TRACIE HOTCHNER: WOULD YOU EAT YOUR TOOTHBRUSH? (OR WHY DRY FOOD DOES NOT “CLEAN” PETS’ TEETH)

I think it’s fair to say that what you’re looking for in food for your pets – or for yourself and your family, for that matter – is a nutritious product made of quality ingredients that are safely and tastily prepared. Food is supposed to nourish our pets, helping to keep them healthy and strong. I don’t think it makes any sense to expect your pet’s kibble to perform some other task…for example, like cleaning their teeth.

Personally, I am baffled to imagine where such an odd – and even illogical – idea would have come from. However, while many pet owners believe that dry food cleans pets’ teeth, it is not logical, nor the solution to the problem. Just on the face of it, the belief that kibble cleans teeth is far-fetched because food is not a cleaning product – it is nourishment.

In fact, what we know as people is that eating is what makes our teeth “dirty,” or at least can contribute to the formation of tartar and plaque if we don’t brush our teeth at least twice a day. What most of us have always understood is that you eat food and then as a separate activity you use a toothbrush to clean off the residue of the food on your teeth, at least in the morning and at night. And then even with all that tooth brushing, we still need to go to the dentist for a teeth cleaning at least twice a year! This is one of the reasons that all dogs, as they age, should have their teeth checked by the vet once or twice a year no matter what they are eating – and schedule a professional cleaning as needed.

Dry pet food is by its very nature a highly processed carbohydrate that is usually sprayed with some sort of fat and “secret ingredient” that gives the kibble flavor. It can also leave a residue on your dog’s teeth that you need to manage. On a daily basis, we should be using any of the pet dental wipes, sprays or brushes on our dogs’ teeth to reduce that plaque and tartar. When you leave the dentist’s office after a teeth cleaning, do they hand you a bag of corn chips and tell you to rub them on your teeth every day to keep them clean? Or do they hand you a new toothbrush and toothpaste?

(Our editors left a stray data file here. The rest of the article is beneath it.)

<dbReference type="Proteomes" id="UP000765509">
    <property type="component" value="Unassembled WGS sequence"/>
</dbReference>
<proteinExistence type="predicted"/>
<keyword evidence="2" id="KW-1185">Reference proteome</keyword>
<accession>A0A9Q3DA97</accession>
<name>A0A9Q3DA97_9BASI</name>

Once you learn to distinguish the ingredients in a high quality dry food by reading the label, you will have chosen a brand because a single protein is named as the first item on the list and it will not contain corn, wheat or soy. But you should not be expecting a teeth-cleaning agent in the food because the intended purpose of pet food is to nourish. It’s pretty straightforward: dry pet food is not a dental cleaning product. You don’t eat your toothbrush – nor, as a person, do you expect French fries, cheese and crackers or a salad to function as dental cleansers. It’s the same for your dog. Pick a quality food because of its ingredients and the integrity of the company – and make plans on ways to clean off your dog’s teeth yourself and with your veterinarian.

Tracie Hotchner, author of The Dog Bible and The Cat Bible, guest blogs here every Thursday on healthy, natural choices for pets.

This entry was posted in Guest Blogger, Natural Dog Food, Pet Nutrition, Pet obesity, Talk Radio, Tracie Hotchner and tagged , , , , , , , , , , , , , , , . Bookmark the permalink.

Leave a Reply

Your email address will not be published. Required fields are marked *

You may use these HTML tags and attributes: <a href="" title=""> <abbr title=""> <acronym title=""> <b> <blockquote cite=""> <cite> <code> <del datetime=""> <em> <i> <q cite=""> <strike> <strong>